How to synchronize electrical stimulation with active movement to improve upper extremity function

electrical stimulation and stroke

Writing in the January edition of Brain Injury Dr. Inobe and his group from Rehabilitation Centre, Inobe Hospital , Nakao, Oita , Japan look at the effectiveness of finger-equipped electrode (FEE)-triggered electrical stimulation to improve upper extremity function in chronic stroke patients with severe hemiplegia.

It is well accepted that electric stimulation (ES) is an effective tool used by physical and occupational therapists to improve motor function in patients with severe UE function after stroke. It is also recognised that it is important for ES to be synchronized with voluntary movement or active movement ability.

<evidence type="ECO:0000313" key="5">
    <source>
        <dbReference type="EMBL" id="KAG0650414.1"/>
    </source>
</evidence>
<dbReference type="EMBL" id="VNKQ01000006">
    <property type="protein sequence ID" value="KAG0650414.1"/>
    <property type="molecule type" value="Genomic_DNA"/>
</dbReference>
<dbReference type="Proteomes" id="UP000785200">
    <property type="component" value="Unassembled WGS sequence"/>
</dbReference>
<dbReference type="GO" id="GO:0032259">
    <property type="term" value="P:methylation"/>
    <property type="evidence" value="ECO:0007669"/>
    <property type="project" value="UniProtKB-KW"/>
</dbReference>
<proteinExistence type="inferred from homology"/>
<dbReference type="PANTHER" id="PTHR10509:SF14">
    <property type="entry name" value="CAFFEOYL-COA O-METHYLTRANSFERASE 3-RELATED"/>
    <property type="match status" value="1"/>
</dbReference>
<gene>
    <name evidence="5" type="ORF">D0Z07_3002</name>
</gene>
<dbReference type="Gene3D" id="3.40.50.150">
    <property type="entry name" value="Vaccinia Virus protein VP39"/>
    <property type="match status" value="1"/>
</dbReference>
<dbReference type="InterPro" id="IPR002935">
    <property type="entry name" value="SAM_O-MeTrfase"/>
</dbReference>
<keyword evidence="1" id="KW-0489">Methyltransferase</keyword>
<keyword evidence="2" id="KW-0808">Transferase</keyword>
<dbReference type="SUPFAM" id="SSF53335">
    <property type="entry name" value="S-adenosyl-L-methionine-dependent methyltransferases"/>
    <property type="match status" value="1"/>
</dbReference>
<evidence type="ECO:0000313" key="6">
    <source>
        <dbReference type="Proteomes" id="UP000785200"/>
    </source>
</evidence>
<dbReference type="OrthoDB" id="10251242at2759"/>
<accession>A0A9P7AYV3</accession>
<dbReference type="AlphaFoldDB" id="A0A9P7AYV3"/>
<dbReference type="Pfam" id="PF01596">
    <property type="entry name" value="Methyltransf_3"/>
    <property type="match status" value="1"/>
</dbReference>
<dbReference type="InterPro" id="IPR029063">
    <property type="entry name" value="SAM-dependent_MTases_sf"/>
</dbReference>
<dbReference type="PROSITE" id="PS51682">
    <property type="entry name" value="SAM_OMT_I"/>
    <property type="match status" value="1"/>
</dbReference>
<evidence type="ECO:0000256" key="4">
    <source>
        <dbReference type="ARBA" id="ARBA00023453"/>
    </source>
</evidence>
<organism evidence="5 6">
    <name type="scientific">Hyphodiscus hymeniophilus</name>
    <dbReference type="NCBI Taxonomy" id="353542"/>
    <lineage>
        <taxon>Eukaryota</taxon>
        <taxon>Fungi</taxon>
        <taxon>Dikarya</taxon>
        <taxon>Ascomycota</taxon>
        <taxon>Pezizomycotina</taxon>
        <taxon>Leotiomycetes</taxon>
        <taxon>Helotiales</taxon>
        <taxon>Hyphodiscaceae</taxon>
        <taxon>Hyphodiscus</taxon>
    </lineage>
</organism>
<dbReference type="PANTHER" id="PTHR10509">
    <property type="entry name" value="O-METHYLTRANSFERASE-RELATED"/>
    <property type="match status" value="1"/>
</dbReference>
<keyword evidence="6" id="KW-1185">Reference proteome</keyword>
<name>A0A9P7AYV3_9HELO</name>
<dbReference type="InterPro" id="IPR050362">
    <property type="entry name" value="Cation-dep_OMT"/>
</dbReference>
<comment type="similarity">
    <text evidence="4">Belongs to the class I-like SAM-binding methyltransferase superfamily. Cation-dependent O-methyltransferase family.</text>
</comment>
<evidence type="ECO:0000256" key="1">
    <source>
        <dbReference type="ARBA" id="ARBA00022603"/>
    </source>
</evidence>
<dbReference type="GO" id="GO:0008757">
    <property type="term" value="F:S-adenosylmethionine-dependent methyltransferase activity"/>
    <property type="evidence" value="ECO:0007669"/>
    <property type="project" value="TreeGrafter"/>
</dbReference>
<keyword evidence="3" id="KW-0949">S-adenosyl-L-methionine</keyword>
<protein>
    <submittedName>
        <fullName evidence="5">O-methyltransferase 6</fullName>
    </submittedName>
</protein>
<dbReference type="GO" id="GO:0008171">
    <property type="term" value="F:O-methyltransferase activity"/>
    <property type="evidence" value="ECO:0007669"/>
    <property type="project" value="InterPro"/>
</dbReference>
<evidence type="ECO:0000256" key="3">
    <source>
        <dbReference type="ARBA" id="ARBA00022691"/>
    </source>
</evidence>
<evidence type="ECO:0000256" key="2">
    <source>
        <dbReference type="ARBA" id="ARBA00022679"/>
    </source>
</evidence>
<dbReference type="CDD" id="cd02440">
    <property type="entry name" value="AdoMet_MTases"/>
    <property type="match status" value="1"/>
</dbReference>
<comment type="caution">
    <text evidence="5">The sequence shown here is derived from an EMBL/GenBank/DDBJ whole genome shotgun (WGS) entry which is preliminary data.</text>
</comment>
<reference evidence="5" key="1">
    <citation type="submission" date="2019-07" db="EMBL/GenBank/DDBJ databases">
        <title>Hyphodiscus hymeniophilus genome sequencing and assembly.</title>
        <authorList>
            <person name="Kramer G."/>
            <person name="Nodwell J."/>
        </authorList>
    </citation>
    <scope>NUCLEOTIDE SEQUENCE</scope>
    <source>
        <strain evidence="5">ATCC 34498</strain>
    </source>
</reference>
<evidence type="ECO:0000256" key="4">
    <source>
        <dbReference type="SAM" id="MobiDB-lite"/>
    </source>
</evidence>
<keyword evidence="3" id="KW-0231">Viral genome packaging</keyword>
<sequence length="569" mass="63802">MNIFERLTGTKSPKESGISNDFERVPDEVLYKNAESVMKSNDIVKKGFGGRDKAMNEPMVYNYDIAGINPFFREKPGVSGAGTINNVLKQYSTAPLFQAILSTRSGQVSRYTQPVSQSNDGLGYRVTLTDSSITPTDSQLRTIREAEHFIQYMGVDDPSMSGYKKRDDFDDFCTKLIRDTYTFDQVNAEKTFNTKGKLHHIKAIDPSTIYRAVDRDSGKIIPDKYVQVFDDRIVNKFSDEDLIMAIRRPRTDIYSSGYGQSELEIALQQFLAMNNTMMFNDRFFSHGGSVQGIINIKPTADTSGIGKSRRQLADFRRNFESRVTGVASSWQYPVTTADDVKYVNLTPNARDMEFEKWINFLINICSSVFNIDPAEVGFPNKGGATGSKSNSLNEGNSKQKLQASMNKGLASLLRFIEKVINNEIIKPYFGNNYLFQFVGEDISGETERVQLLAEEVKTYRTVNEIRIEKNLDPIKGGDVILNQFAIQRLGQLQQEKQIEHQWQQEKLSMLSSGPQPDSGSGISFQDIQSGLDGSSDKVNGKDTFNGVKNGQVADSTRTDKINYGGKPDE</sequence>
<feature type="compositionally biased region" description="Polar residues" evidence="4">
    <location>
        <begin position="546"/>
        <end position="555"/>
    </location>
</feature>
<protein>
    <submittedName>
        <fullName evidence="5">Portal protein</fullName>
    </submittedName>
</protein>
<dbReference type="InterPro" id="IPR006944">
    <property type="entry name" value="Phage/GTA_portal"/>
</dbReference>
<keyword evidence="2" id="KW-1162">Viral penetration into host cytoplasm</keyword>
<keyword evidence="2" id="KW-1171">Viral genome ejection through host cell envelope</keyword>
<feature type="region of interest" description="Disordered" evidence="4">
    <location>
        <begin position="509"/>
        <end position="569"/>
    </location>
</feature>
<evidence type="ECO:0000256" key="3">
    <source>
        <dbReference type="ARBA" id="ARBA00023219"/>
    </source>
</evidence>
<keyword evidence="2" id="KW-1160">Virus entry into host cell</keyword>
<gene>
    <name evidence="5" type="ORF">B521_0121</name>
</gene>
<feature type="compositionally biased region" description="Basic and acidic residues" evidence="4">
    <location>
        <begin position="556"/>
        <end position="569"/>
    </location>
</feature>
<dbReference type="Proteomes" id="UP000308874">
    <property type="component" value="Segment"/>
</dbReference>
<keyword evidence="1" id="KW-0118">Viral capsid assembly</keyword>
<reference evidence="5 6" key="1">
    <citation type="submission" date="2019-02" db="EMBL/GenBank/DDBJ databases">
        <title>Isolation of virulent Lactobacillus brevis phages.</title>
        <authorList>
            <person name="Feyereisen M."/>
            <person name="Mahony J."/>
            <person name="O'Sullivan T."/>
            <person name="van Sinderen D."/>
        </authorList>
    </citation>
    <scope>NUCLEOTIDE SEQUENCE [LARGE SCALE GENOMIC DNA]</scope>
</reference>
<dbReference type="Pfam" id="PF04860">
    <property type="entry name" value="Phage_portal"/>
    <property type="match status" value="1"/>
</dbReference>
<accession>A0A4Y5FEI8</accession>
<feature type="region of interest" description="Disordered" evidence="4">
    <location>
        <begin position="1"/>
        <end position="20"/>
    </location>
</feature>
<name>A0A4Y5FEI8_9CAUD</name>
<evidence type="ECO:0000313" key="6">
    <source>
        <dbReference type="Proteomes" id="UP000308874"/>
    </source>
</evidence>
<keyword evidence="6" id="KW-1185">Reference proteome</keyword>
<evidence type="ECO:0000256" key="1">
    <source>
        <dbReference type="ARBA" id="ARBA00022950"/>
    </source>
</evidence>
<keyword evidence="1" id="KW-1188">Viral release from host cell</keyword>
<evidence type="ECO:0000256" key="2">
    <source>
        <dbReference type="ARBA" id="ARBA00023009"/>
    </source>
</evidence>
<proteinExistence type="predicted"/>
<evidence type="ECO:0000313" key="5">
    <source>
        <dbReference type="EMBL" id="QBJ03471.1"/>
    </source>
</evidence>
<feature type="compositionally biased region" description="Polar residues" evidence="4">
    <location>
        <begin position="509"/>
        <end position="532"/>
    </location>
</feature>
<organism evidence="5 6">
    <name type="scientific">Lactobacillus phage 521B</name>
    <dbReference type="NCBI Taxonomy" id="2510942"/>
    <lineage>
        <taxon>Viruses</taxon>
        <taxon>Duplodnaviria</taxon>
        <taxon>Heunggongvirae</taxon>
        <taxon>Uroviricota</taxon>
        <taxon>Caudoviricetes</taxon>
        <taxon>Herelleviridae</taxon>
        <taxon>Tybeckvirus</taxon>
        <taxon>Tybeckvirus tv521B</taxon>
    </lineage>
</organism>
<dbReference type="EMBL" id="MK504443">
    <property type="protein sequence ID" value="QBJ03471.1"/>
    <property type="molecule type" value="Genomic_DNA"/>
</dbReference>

One possibility is to allow the patients to trigger the ES. In this study, the trigger is on the patients finger so the technology is referred to as finger-equipped electrode or FEE triggered electrical stimulation.
This pilot study showed 4 patients and 3 controls. Each group underwent physical and occupational therapy treatment five times a week for 4 weeks. Both groups were assessed with the Fugl–Meyer Assessment (FMA) and Brunnstrom recovery staging.
The group that received the FEE triggered stimulation in addition to the traditional therapy showed a significant improvement in UE function.

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